But . . . God has been very specific, and limited, in what He’s put in my life. Writing has been there throughout it, from early childhood to now, even though I submitted what talent he might’ve given me to Him in my 40s. Since then, over seven novels, three others started dot my landscape with no end in sight. It’s a compulsion, no matter the frustration, the “value”, the results. It was there then. It’s still here now. It’s God’s direction, it’s His journey in me. Semantics might call it something else, but I’m convinced it’s His call on my insignificant-without-Him life.

  • Steven August 9, 2010, 3:35 PM

    It’s important to distinguish between a call to write professionally and a call to write personally, as a hobby. Some people who write for personal satisfaction may never get published but they can still be called and gifted by God to do so.

    • Mike Duran August 9, 2010, 5:20 PM

      Perhaps that is a reasonable distinction. But there is a pretty big gulf, I think, between a professional writer and a hobbyist. The “calling” to write at the level of “hobby” hardly carries the same weight as someone pursuing publication.

  • Rachelle August 9, 2010, 4:35 PM

    Mike, this reminds me of a quote from Barbara Brown Taylor: “The effort to untangle the human words from the divine seems not only futile to me but also unnecessary, since God works with what is. God uses whatever is usable in a life, both to speak and to act, and those who insist on fireworks in the sky may miss the electricity that sparks the human heart.”

    This, to me, answers the question about “calling” quite succinctly. I believe you’re right: with talent and drive (possibly even in the absence of confirmation) one need not wonder and worry if they’re really “called.” God works with what is. Most writers are familiar with the electricity that sparks the human heart. I’m confident God can work with that.

  • Rosslyn Elliott August 9, 2010, 8:19 PM

    I think we’re all called to take up a cross. Perhaps more than one. That cross may take the form of physical danger and loss, as it does for missionaries and soldiers, or it may assume the form of spiritual suffering for other reasons. I don’t think the suffering of a writer is about writing itself, either as calling or career.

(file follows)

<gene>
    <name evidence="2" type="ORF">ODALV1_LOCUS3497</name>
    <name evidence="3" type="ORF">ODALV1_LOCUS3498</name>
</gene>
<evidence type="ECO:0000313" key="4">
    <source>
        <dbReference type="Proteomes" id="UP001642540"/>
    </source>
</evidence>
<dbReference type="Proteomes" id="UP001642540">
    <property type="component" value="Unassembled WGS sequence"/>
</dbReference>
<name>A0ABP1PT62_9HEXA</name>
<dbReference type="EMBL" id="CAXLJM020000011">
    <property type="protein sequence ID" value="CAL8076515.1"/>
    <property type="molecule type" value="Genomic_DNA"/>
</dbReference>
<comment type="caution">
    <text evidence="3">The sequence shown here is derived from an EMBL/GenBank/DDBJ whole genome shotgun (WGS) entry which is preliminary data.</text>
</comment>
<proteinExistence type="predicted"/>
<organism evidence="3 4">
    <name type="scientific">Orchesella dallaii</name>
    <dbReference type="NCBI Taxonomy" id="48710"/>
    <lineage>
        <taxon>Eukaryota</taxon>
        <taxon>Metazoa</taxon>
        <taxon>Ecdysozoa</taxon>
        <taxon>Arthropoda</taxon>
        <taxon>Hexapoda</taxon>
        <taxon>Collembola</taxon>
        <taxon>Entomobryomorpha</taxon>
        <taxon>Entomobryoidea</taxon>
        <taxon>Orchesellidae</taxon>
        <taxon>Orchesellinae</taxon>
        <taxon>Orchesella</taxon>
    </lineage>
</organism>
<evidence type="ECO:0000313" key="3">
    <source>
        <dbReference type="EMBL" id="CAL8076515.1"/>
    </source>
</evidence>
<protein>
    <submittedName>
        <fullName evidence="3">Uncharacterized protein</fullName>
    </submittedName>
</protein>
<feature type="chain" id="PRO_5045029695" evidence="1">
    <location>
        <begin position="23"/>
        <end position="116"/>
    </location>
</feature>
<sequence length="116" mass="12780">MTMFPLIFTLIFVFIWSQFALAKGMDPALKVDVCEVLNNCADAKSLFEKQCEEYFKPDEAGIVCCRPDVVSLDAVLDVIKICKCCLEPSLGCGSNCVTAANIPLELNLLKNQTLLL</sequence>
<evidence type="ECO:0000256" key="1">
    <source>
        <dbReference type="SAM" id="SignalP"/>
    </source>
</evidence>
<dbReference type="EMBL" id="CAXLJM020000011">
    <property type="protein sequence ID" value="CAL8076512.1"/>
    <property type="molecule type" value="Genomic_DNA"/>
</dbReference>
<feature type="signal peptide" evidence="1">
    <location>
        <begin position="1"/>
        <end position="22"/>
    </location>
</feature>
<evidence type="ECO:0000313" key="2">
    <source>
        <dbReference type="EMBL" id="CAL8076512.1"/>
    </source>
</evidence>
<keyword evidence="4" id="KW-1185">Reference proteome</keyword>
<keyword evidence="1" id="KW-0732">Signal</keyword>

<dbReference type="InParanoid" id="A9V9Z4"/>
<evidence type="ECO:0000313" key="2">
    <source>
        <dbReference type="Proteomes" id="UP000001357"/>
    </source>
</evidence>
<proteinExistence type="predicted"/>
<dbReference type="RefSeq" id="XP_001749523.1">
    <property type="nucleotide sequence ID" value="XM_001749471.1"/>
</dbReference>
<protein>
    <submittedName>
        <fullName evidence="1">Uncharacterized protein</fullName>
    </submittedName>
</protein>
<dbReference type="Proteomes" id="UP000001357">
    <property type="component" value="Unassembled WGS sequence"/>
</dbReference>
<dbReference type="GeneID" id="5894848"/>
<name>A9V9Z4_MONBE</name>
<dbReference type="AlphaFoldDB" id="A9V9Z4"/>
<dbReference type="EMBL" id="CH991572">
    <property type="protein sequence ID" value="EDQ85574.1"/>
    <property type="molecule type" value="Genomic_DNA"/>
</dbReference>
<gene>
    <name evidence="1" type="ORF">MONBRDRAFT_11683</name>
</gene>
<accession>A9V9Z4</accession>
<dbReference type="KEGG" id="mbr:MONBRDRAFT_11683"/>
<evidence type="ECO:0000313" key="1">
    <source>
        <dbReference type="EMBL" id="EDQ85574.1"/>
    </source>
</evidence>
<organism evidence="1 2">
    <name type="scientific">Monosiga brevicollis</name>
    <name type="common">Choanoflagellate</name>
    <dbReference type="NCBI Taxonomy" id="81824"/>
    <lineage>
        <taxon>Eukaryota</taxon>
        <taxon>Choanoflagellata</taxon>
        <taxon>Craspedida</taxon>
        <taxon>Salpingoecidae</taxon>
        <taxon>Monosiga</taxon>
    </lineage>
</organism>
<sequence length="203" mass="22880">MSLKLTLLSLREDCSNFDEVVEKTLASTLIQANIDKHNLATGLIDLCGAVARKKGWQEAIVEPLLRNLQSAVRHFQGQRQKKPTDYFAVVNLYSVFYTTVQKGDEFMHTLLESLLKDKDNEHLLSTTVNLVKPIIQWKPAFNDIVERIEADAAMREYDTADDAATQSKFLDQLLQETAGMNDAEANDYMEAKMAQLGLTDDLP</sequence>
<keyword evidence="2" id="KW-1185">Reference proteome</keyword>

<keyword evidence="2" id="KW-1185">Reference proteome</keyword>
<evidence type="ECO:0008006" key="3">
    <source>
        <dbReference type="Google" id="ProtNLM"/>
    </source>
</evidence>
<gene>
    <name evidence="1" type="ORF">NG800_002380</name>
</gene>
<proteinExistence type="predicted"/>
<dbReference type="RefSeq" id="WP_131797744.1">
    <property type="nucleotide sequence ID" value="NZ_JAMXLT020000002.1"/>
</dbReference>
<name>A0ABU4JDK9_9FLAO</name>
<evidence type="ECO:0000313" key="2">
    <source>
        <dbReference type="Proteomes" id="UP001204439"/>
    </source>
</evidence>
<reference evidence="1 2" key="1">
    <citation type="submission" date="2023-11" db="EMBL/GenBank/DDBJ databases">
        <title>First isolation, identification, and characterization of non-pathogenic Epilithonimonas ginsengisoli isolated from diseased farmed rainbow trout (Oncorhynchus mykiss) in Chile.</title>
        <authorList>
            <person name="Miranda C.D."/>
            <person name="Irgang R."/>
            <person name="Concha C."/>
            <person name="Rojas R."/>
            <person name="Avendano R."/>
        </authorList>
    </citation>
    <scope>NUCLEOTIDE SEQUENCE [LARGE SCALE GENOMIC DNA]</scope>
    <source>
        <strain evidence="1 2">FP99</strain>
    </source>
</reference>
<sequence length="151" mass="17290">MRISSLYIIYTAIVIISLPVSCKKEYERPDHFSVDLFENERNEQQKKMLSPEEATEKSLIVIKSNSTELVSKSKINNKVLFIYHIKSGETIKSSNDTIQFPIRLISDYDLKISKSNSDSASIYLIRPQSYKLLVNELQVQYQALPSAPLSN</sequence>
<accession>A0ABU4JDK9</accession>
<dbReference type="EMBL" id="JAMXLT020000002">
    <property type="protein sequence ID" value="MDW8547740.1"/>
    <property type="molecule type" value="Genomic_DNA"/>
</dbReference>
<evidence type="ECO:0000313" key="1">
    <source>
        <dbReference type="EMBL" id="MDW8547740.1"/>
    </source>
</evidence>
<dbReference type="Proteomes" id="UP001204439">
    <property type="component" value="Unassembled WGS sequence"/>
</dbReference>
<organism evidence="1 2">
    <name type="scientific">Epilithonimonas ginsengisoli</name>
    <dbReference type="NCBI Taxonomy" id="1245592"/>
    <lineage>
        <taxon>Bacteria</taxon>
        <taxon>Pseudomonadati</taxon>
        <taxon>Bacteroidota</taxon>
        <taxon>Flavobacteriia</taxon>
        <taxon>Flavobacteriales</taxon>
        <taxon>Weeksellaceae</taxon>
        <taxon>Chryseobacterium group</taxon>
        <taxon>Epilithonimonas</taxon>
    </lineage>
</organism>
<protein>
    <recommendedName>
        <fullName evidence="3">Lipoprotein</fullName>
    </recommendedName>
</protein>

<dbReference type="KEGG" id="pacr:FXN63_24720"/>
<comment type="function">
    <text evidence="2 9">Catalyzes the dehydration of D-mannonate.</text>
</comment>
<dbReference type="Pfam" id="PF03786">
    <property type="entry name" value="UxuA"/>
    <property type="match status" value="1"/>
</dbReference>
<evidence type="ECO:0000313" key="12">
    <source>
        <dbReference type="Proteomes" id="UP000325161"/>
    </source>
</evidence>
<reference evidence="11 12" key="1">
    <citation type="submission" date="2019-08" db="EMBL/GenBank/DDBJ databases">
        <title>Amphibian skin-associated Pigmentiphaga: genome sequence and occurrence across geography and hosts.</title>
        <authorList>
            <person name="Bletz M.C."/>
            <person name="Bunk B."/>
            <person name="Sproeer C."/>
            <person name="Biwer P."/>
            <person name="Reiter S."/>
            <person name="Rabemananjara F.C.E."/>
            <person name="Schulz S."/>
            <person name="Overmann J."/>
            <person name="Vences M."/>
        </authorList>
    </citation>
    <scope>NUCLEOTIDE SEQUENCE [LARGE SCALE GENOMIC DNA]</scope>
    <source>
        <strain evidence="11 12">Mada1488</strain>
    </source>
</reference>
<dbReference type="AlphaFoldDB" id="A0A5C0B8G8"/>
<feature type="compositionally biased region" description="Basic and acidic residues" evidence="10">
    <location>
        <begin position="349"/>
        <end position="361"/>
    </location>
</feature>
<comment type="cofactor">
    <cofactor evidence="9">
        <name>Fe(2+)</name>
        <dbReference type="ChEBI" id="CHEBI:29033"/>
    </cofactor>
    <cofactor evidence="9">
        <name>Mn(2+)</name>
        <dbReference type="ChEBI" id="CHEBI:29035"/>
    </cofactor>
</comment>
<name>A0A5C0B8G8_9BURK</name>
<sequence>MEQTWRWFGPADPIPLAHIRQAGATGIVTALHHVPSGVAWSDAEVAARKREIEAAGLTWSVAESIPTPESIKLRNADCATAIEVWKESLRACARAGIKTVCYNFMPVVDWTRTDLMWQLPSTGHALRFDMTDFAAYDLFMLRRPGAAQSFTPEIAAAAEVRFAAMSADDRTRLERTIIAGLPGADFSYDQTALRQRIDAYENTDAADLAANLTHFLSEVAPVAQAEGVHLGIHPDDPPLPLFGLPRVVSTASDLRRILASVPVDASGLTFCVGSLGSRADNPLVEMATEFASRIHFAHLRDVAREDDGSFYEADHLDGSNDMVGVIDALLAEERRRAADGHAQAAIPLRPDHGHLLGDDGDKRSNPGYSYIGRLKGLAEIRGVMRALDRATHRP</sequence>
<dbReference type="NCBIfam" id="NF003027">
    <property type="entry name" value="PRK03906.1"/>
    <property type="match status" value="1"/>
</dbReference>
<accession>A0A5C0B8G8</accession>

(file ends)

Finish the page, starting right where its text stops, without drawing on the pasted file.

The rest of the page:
If a writer’s work has a serious purpose, that writer uses other, deeper forms of suffering she has endured in life to inform her work. Does my life as a writer compare in any way to the personal courage and sacrifice of overseas missionaries? No. But I don’t think that makes the calling less, for me or any other writer. God had me go through other trials–more significant than worry about publishing houses– in order to answer this call and be able to write on certain themes.

    I think the same is true when you look at the lives of other writers. C.S. Lewis knew a thing or two about suffering, even though he was not a missionary in foreign countries. I suspect his writings have contributed to more conversions than any single in-person missionary. Would you take him seriously if he described his writing as a calling? If so, then your question is not really whether it can be a calling, but whether some writers and types of writing qualify and others don’t. And in the case of Lewis, his fiction has influenced more people than even his non-fiction apologetics. So don’t be too hard on fiction.

    Many may be called, but that doesn’t mean we will all be equally proficient or successful. We just do the best we can.

  • Jill August 10, 2010, 10:06 AM

    Such a question. Just as I was going to comment last evening, my children let it be known that they needed me. Wait, that’s happening right now, too. We all have callings, and I do mean that in the plural. Most of us have multiple callings.

    Am I called to write? If I’m not, then I wonder why it’s been weighing heavily on my heart for so many years. I have the drive. Talent? I don’t know. Confirmation? Yes, I’ve had that, occasionally.

    Ultimately, I don’t think I need to go to an exotic locale in order to reach lost people. There are lost people right here in my community, which God has given me a burden to reach, as well as in the Barnes and Noble. Will the book shoppers find books by Christian authors, if Christian books are set apart on a far shelf at the back of the store? Well, that’s another debate, isn’t it?